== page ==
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Burgeoning school choice – Michigan
The growth of school choice across the state drew the attention of investigative news outlet Bridge Michigan recently. Reporters crunched the data and found that 1 in 4 Michigan students currently attend a school other than their zoned district school. That’s up from 1 in 6 a decade earlier. This reality, coupled with a decline in the overall number of K-12 students across the state, is couched as bad news, especially in terms of funding for districts, but the prevalence of charter and interdistrict options—expanding far into rural areas too—reads as good news for Michigan families who once had no choices other than the default.
Burgeoning school choice – Ohio
Here in Ohio, the Dayton Daily News covered similar news this week, looking at not just public options like charter and STEM schools, but also private schools too. Briefly: Enrollment in charter and STEM schools in Ohio increased by 4.7 percent between October 2022 and October 2023. Private schools saw a 2 percent increase over the same period. Interestingly, they also note that career tech centers also saw an enrollment increase this year—about 2,500 more students this year than last. Tess Mitchner Asinjo, executive director for Dayton Leadership Academies, discussed the four percent enrollment boost in her school this year, noting that “families shared with us that the reason they changed schools is due to a lack of teachers, not a positive school environment, or not enough programs offered for students.” Nothing but good news for those families for sure!
Quantifying the competition
The national office of the Thomas B. Fordham Institute this week released a new report looking to quantify the amount of “competitive pressure” that school choice exerts on 125 of the largest traditional districts in the country. This includes a gamut of options from charter schools and interdistrict open enrollment to private schools (including the vouchers and ESAs that help families attend) to microschools and homeschooling as well. Amazing work! You can read the full report here, but Ohio districts studied include Cleveland Metropolitan School District (with 44 percent of resident students attending outside the district), Columbus City Schools (36 percent), and Cincinnati City Schools (34 percent).
LaFontaine Preparatory School is aiming to be the first charter school to open anywhere in Kentucky. Its application is pending before the Madison County School Board and a public meeting to discuss that application was well attended this week. School founder Gus LaFontaine struck a cooperative note in his testimony. “I’m a product of Madison County Schools,” he said, “my friends teach at Madison County Schools. I would love to be able to collaborate with the board and with Madison County School teachers and leaders to be able to create an excellent education option.” He answered questions from board members and listened to testimony from opponents and supporters alike. A decision on the school’s future will likely not be made before the end of the year.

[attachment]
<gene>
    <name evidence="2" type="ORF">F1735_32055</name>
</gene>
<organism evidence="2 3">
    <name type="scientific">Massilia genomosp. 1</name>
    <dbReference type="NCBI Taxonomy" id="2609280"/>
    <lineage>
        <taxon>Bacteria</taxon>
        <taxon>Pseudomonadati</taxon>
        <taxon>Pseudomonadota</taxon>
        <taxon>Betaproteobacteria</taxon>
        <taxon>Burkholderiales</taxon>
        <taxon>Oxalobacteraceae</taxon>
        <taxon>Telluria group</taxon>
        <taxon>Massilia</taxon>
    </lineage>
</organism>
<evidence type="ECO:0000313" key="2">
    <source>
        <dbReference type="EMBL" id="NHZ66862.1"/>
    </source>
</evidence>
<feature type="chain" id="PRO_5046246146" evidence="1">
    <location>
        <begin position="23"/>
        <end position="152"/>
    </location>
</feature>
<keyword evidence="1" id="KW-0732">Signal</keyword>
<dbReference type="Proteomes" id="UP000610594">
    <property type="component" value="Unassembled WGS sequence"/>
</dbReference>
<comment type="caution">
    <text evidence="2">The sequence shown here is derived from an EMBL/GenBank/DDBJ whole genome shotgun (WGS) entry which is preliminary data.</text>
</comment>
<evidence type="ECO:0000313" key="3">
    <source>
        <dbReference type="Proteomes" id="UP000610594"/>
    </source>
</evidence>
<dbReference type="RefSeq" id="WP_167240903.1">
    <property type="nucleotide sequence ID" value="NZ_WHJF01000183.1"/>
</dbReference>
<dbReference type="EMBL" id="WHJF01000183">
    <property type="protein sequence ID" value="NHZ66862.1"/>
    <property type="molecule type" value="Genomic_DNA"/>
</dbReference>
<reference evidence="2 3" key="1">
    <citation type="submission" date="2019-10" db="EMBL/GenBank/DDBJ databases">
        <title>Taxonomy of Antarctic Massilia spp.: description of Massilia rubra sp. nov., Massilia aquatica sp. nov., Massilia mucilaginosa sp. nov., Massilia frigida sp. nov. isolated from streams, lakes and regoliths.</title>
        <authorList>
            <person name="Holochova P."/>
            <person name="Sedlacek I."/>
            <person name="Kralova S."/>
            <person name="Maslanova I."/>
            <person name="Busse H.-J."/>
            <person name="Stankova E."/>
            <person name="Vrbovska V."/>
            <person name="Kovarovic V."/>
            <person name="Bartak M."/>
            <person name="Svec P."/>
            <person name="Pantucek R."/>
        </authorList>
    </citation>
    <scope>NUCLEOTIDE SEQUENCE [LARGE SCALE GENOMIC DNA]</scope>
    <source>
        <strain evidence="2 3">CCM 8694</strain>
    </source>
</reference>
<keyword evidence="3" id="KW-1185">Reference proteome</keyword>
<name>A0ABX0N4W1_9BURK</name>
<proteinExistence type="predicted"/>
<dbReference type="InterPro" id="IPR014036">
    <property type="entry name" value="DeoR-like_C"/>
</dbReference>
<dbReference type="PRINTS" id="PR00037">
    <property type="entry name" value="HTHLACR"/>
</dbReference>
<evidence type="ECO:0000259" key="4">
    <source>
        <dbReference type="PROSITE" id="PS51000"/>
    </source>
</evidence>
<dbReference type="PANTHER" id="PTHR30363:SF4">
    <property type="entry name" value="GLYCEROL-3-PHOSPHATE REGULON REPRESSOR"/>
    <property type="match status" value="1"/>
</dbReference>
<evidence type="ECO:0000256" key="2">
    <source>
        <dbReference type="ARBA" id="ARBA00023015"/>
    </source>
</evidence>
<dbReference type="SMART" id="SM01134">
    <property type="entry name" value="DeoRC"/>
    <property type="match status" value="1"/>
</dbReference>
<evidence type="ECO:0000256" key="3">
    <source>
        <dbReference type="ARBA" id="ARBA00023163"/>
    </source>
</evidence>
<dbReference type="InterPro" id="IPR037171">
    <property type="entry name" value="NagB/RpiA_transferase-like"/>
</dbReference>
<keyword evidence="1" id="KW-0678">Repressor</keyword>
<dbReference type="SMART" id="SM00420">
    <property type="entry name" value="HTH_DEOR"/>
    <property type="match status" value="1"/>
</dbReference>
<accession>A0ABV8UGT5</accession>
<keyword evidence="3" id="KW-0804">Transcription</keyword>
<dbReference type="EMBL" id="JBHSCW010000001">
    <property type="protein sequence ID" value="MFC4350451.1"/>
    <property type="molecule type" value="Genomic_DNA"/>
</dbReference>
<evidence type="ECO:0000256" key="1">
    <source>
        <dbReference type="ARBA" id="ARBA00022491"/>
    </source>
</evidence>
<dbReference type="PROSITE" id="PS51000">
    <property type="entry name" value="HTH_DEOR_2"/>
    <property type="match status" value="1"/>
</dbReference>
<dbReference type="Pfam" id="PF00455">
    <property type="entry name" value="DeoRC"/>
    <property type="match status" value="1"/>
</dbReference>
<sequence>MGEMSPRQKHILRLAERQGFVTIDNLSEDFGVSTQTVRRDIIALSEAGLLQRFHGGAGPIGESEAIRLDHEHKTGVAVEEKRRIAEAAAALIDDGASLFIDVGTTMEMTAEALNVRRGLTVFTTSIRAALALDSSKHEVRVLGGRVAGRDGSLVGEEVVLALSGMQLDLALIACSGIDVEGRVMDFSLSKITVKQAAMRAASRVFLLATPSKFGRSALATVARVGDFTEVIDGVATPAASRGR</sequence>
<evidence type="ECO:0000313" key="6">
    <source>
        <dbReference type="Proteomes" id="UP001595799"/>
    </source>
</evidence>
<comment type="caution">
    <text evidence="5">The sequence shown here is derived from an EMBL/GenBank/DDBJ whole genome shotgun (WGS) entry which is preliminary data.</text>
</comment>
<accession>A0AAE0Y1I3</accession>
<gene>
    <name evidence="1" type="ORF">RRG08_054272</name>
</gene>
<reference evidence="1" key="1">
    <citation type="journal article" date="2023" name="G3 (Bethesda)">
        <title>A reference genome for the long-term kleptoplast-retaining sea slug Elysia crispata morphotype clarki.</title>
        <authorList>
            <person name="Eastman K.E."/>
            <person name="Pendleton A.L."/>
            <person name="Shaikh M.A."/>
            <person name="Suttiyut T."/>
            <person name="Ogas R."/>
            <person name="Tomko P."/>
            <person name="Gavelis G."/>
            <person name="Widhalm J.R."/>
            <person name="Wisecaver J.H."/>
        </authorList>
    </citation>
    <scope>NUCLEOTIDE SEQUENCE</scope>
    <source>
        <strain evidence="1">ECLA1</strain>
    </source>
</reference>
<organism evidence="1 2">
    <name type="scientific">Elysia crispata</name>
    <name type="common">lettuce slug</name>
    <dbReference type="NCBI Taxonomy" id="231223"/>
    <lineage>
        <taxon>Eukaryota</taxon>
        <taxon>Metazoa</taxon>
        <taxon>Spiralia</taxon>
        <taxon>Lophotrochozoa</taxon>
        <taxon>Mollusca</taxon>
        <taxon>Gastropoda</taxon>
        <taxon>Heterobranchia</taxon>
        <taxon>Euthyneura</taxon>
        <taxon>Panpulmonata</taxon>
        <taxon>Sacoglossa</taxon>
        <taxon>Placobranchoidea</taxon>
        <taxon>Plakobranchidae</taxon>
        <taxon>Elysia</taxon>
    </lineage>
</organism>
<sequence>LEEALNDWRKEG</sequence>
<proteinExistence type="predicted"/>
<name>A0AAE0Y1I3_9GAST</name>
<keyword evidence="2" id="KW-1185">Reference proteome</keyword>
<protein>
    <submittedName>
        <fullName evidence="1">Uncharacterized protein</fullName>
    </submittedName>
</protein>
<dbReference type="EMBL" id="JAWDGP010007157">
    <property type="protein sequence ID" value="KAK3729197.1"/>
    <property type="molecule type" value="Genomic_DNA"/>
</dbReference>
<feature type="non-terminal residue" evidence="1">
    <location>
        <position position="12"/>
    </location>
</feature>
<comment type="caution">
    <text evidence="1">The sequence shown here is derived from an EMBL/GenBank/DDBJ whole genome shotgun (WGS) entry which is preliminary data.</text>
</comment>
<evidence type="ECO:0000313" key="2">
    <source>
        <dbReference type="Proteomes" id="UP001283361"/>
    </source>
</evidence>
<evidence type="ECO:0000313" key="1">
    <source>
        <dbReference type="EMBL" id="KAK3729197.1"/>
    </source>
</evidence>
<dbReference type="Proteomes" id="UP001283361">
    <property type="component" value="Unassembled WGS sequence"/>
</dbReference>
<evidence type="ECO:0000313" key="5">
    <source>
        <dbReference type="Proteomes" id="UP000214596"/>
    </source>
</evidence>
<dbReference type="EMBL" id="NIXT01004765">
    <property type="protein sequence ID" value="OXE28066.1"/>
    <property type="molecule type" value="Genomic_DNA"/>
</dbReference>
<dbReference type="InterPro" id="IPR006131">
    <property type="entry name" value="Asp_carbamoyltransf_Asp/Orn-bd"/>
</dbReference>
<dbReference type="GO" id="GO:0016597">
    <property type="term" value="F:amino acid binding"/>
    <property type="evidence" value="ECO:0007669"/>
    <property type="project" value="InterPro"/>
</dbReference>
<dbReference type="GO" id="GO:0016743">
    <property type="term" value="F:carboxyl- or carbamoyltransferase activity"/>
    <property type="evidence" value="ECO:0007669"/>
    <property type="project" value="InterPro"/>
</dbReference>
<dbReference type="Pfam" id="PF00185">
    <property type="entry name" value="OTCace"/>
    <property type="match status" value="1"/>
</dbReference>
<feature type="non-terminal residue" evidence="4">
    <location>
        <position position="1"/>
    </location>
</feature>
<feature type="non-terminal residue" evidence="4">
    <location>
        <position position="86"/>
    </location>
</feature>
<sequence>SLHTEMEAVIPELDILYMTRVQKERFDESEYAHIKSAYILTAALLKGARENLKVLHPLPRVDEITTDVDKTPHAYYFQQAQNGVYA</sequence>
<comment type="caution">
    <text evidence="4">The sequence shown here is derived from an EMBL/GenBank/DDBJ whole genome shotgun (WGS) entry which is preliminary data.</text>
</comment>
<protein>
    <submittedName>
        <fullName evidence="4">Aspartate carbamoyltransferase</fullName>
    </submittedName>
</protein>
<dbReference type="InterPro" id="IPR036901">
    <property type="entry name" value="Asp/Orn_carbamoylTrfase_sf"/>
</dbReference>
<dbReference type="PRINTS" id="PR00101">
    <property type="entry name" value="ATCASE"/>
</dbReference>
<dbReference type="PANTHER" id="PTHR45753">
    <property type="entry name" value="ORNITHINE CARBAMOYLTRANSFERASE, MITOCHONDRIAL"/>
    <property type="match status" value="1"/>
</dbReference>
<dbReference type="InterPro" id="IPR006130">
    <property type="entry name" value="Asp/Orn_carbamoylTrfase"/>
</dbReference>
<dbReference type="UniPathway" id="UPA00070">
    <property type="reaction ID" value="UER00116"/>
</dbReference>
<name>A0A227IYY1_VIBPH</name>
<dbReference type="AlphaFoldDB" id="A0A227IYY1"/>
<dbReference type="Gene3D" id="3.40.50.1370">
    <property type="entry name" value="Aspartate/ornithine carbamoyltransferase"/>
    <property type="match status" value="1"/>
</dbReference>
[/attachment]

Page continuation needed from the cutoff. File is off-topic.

New scholarship program for Ohio high school grads
The Governor’s Merit Scholarship is a new effort to keep high-achieving high school graduates in Ohio as they choose a college to attend. Graduating seniors—starting with the current Class of 2024—in the top 5 percent of their class at district, charter, STEM, and private schools will be automatically applied to the program by their schools. (Even homeschool and dropout recovery high school students can apply, but the process is a bit more laborious for them.) Scholarship recipients can attend an Ohio college or university and can renew their scholarship—up to $5,000 per year toward tuition, fees, or other expenses—for up to four years of full-time instruction. A great new opportunity for our most diligent students!
A group of Ohio state legislators sent a letter to U.S. Education Secretary Miguel Cardona this week requesting that his department review a Charter Schools Program (CSP) grant awarded to Cincinnati Classical Academy earlier this year. Among other complaints, they allege that the school provided inflated test scores and pretended to be much more diverse than it is in order to win the grant.
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